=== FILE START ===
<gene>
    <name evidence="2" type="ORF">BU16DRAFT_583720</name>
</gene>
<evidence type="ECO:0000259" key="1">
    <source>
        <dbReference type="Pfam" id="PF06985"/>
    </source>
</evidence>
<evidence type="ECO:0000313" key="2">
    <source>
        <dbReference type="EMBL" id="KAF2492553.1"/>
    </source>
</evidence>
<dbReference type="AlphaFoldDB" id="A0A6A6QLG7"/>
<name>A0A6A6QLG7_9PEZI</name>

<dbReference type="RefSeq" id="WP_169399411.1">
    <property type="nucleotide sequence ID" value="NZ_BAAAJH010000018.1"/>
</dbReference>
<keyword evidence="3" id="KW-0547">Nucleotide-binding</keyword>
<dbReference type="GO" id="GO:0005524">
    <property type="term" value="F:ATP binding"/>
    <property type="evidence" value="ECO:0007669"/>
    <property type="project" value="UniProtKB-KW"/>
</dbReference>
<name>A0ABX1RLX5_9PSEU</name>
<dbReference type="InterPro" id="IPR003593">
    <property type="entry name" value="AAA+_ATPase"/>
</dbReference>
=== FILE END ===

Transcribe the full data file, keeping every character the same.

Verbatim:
<gene>
    <name evidence="2" type="ORF">BU16DRAFT_583720</name>
</gene>
<evidence type="ECO:0000259" key="1">
    <source>
        <dbReference type="Pfam" id="PF06985"/>
    </source>
</evidence>
<evidence type="ECO:0000313" key="2">
    <source>
        <dbReference type="EMBL" id="KAF2492553.1"/>
    </source>
</evidence>
<dbReference type="AlphaFoldDB" id="A0A6A6QLG7"/>
<name>A0A6A6QLG7_9PEZI</name>

<dbReference type="RefSeq" id="WP_169399411.1">
    <property type="nucleotide sequence ID" value="NZ_BAAAJH010000018.1"/>
</dbReference>
<keyword evidence="3" id="KW-0547">Nucleotide-binding</keyword>
<dbReference type="GO" id="GO:0005524">
    <property type="term" value="F:ATP binding"/>
    <property type="evidence" value="ECO:0007669"/>
    <property type="project" value="UniProtKB-KW"/>
</dbReference>
<name>A0ABX1RLX5_9PSEU</name>
<dbReference type="InterPro" id="IPR003593">
    <property type="entry name" value="AAA+_ATPase"/>
</dbReference>